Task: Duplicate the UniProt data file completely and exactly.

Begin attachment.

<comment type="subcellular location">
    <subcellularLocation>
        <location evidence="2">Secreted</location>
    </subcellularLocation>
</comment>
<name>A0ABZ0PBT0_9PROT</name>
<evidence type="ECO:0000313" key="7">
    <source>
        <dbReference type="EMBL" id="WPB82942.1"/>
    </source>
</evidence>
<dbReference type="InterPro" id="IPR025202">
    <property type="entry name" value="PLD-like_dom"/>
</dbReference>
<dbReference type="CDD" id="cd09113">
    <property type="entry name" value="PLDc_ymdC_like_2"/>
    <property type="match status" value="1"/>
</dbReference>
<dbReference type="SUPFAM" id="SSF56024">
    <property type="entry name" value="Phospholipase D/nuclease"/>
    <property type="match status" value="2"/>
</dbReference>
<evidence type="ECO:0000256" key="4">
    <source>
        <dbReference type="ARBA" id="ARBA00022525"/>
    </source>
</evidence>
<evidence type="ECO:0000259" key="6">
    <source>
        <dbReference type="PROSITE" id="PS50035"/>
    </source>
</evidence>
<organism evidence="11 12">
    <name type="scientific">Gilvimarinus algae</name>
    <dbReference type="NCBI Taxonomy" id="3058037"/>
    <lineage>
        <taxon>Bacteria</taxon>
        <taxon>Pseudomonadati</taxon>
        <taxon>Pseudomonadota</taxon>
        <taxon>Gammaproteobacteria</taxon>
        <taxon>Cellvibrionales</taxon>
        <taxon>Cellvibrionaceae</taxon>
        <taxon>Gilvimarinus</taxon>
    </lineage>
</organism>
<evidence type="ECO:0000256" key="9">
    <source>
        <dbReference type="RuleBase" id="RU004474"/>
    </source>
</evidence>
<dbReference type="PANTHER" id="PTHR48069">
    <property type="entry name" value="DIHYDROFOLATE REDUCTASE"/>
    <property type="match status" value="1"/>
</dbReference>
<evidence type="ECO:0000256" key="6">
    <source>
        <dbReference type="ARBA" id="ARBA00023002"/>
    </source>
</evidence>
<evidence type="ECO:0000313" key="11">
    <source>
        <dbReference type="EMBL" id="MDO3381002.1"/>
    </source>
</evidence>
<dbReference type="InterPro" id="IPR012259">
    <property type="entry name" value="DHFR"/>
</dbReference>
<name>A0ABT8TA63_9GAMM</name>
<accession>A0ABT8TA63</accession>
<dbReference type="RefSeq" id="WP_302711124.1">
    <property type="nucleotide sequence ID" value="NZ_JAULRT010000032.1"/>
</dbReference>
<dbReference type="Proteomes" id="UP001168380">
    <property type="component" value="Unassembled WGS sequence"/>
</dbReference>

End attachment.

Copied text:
<comment type="subcellular location">
    <subcellularLocation>
        <location evidence="2">Secreted</location>
    </subcellularLocation>
</comment>
<name>A0ABZ0PBT0_9PROT</name>
<evidence type="ECO:0000313" key="7">
    <source>
        <dbReference type="EMBL" id="WPB82942.1"/>
    </source>
</evidence>
<dbReference type="InterPro" id="IPR025202">
    <property type="entry name" value="PLD-like_dom"/>
</dbReference>
<dbReference type="CDD" id="cd09113">
    <property type="entry name" value="PLDc_ymdC_like_2"/>
    <property type="match status" value="1"/>
</dbReference>
<dbReference type="SUPFAM" id="SSF56024">
    <property type="entry name" value="Phospholipase D/nuclease"/>
    <property type="match status" value="2"/>
</dbReference>
<evidence type="ECO:0000256" key="4">
    <source>
        <dbReference type="ARBA" id="ARBA00022525"/>
    </source>
</evidence>
<evidence type="ECO:0000259" key="6">
    <source>
        <dbReference type="PROSITE" id="PS50035"/>
    </source>
</evidence>
<organism evidence="11 12">
    <name type="scientific">Gilvimarinus algae</name>
    <dbReference type="NCBI Taxonomy" id="3058037"/>
    <lineage>
        <taxon>Bacteria</taxon>
        <taxon>Pseudomonadati</taxon>
        <taxon>Pseudomonadota</taxon>
        <taxon>Gammaproteobacteria</taxon>
        <taxon>Cellvibrionales</taxon>
        <taxon>Cellvibrionaceae</taxon>
        <taxon>Gilvimarinus</taxon>
    </lineage>
</organism>
<evidence type="ECO:0000256" key="9">
    <source>
        <dbReference type="RuleBase" id="RU004474"/>
    </source>
</evidence>
<dbReference type="PANTHER" id="PTHR48069">
    <property type="entry name" value="DIHYDROFOLATE REDUCTASE"/>
    <property type="match status" value="1"/>
</dbReference>
<evidence type="ECO:0000256" key="6">
    <source>
        <dbReference type="ARBA" id="ARBA00023002"/>
    </source>
</evidence>
<evidence type="ECO:0000313" key="11">
    <source>
        <dbReference type="EMBL" id="MDO3381002.1"/>
    </source>
</evidence>
<dbReference type="InterPro" id="IPR012259">
    <property type="entry name" value="DHFR"/>
</dbReference>
<name>A0ABT8TA63_9GAMM</name>
<accession>A0ABT8TA63</accession>
<dbReference type="RefSeq" id="WP_302711124.1">
    <property type="nucleotide sequence ID" value="NZ_JAULRT010000032.1"/>
</dbReference>
<dbReference type="Proteomes" id="UP001168380">
    <property type="component" value="Unassembled WGS sequence"/>
</dbReference>